Saturday, August 11, 2012

once again, the insomniac ramble

First off, I'm not really an insomniac. I have two problems regarding sleep. One is that I have sleep disturbances, meaning I wake up in the middle of the night, often multiple times. This became an issue at some point before I began being treated for depression. I started taking medication for depression in early 1997, and when the sleep disturbances continued for another year, the psychiatrist gave me a medication to help with that.

I take something called trazodone, which is an antidepressant with the beneficial side effect of helping with sleep. I take it an hour before I go to bed (this is not my main antidepressant, which I take in the morning). It doesn't do much in the way of making me tired, but it permits me to sleep through the night when I do go to sleep.

The second problem is a little more recent. Often when I try to go to sleep, I start obsessing about all kinds of things, and then I can't fall asleep. The medical assist for this is an anti-anxiety medication called lorazepam. (This one also helps with the occasional anxiety attack or mood dip.) Sometimes I neglect to take it, and that's when it's time for the insomniac ramble. I get up, take the lorazepam, and do a little writing.

The most common obsession - and this is the one that got me tonight - was the break in my friendship with V. I've mentioned V. here, but it's very little compared to the amount of space he continues to occupy in my head. And it's because there are certain confidences that need to be kept. It's important that he not be recognized here, and there are some things about him and about the way we were connected that are so singular and peculiar that they cannot be concealed by a fake name. ("V" actually stands for "Valdemort," which is how Jannah and I occasionally refer to him.)

For those of you joining us late - I think I can say this much: V. is a musician I started listening to when I was 14 and met when I was 18. We spent very little time together when we met, but we had a connection that stayed very special, and although we saw each other very little for many years, I always felt connected and had a sense that he was someone very special. I can't really speak for how he felt but I think it's safe to say that he remembered me fondly.

We started to reconnect in the early 90s, and became very good friends. I met and became friends with his wife and kids, visited with them around once a week and spent hours and hours talking with V.

Toward the end, his considerable charm wore off, and I realized how extremely self-involved he was, and mostly interested in what other people could do for him. Textbook narcissism. Our friendship revolved around his interests, which were many and diverse and very enjoyable for me. But I was not permitted to bring anything to the table; he didn't want to participate in anyone else's preferences or ideas. I was more of a loyal subject than a friend.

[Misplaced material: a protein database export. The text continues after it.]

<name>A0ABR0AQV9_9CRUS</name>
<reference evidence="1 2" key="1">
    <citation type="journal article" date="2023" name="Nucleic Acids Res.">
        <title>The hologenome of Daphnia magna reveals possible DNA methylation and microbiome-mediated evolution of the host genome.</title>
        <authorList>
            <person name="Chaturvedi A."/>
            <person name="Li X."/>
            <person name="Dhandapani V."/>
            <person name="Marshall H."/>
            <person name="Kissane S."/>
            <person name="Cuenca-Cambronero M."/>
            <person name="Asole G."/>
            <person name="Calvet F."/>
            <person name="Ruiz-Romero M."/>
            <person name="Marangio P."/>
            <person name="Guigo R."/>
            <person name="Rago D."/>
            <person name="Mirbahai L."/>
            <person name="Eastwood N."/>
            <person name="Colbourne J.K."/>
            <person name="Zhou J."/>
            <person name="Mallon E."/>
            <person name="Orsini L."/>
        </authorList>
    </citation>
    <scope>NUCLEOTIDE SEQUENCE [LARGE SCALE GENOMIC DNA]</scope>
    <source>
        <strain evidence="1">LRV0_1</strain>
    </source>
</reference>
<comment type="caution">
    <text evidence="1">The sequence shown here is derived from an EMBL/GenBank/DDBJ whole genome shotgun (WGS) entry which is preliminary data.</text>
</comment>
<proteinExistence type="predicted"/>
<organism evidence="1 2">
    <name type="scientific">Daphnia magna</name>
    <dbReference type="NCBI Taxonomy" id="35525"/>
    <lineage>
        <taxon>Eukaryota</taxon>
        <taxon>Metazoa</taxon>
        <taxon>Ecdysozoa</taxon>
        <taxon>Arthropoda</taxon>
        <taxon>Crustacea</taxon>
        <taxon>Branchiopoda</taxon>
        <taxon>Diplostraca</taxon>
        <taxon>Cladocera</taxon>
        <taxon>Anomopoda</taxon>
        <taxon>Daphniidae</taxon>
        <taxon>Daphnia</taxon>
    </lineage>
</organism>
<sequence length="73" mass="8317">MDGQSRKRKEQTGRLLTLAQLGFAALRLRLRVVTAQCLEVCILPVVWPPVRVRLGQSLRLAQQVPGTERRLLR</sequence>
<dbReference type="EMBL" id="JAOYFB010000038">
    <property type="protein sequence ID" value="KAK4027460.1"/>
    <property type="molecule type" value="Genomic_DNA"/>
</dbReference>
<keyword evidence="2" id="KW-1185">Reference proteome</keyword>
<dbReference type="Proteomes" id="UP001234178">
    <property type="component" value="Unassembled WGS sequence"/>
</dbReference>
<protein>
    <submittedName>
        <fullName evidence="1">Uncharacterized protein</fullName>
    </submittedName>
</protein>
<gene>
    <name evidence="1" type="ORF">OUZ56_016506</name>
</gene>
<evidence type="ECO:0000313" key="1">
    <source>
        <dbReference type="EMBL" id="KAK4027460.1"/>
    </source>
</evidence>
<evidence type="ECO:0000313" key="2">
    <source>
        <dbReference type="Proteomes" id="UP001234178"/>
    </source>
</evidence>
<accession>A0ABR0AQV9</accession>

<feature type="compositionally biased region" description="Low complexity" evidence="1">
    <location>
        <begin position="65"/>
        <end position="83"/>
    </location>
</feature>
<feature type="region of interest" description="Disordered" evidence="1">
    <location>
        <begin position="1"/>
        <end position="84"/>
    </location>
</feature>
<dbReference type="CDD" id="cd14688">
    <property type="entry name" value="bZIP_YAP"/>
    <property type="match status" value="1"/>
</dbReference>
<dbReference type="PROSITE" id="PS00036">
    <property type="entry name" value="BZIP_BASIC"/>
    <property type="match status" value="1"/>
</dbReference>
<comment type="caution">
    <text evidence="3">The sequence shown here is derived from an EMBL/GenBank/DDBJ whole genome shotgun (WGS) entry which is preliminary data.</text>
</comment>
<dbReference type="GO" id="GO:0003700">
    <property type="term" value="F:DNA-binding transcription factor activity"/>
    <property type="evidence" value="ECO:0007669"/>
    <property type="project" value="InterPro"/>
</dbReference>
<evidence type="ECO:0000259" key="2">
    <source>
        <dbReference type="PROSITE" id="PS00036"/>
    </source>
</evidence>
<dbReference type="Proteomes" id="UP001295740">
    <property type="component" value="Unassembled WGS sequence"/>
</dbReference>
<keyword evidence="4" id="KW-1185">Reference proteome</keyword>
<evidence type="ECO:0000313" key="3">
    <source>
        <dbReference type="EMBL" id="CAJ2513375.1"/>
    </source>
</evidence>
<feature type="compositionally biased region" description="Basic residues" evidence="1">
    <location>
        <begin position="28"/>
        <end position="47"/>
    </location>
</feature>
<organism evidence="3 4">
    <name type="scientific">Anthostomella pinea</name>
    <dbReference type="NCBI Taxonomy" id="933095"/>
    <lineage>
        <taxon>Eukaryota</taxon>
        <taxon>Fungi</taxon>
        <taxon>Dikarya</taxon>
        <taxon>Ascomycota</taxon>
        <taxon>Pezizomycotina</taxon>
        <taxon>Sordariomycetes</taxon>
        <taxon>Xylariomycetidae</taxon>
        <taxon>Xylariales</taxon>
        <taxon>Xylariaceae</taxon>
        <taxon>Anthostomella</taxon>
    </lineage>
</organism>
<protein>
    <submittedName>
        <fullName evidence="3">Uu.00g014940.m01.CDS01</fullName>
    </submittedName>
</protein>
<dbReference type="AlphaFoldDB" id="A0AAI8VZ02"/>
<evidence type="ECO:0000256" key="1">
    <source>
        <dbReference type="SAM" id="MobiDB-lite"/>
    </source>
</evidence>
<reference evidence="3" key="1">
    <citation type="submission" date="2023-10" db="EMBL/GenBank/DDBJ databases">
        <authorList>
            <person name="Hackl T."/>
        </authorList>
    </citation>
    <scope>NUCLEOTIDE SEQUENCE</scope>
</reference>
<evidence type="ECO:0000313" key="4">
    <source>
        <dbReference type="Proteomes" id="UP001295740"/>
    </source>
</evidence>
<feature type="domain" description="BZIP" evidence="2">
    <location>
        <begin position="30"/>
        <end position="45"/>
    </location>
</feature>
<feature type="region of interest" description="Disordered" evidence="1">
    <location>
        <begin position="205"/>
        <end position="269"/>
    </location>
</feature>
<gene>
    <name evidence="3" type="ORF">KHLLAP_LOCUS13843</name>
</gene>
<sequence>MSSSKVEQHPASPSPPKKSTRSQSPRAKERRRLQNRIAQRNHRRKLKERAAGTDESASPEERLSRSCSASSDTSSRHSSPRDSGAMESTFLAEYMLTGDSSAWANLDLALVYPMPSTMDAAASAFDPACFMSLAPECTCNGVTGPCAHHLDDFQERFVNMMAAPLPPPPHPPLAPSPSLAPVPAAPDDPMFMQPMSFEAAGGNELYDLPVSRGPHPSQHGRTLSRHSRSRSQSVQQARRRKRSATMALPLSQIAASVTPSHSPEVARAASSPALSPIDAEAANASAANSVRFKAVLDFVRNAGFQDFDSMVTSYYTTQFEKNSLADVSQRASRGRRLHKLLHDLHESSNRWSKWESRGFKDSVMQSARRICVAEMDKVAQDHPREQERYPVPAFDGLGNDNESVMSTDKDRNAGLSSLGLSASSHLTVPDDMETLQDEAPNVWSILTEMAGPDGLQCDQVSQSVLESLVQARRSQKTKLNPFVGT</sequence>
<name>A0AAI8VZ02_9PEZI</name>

I'll tell a story about how he treated someone else, who I'll call Jack. V. and I met Jack through the newsgroup, and Jack did a lot of things for V. Jack got him gigs, ran interference for a reunion with V.'s former (and difficult) musical partner, and he and his girlfriend hosted rehearsals and parties and jam sessions for V. He let V. and other musicians stay at his home (about 200 miles from NYC).

When Jack and his girlfriend decided to get married, Barry and I were invited, as were V. and Mrs. V., and some other people we had met online. When I asked V. if he was going, he said, "Why should I go?" I was kind of startled and actually had to say that Jack considered him a friend and it was an honor to be invited. He did end up going, but I realized later that his real question was, "What's in it for me?"

The final break was when he blew off an event centered around me, when I had said flat-out, "It's very important to me for you to be there." Two days later, I told him over the phone, "Any time I have anything to do with you, I end up feeling hurt and disappointed," and said I wanted nothing more to do with him.

It's almost four years now. My therapist says that it's not unusual not to be over it yet, which makes me feel a little better. I'm still angry and still bereaved. I don't know if he's stayed out of touch out of respect or because he forgot me five minutes later, and either way is fine by me. It's not fixable. But I do miss what I perceived as friendship; and even if he didn't see it that way, I have to say that we some really great times together. For many years, I enjoyed being with him and doing things with him more than just about anything else. I was intensely focused on him, and we spent a lot of time together.

I still don't like that I can't keep him out of my head as much as I would like. I don't like that it can still render me sleepless. (And I fucking hate it when Facebook suggests that I "friend" him, which happens every so often because we have friends in common.)

Don't know whether or not it was helpful for me to obsess here rather than in bed, but I'll try bed again and see if perhaps I've discharged enough bad energy to permit me to sleep.

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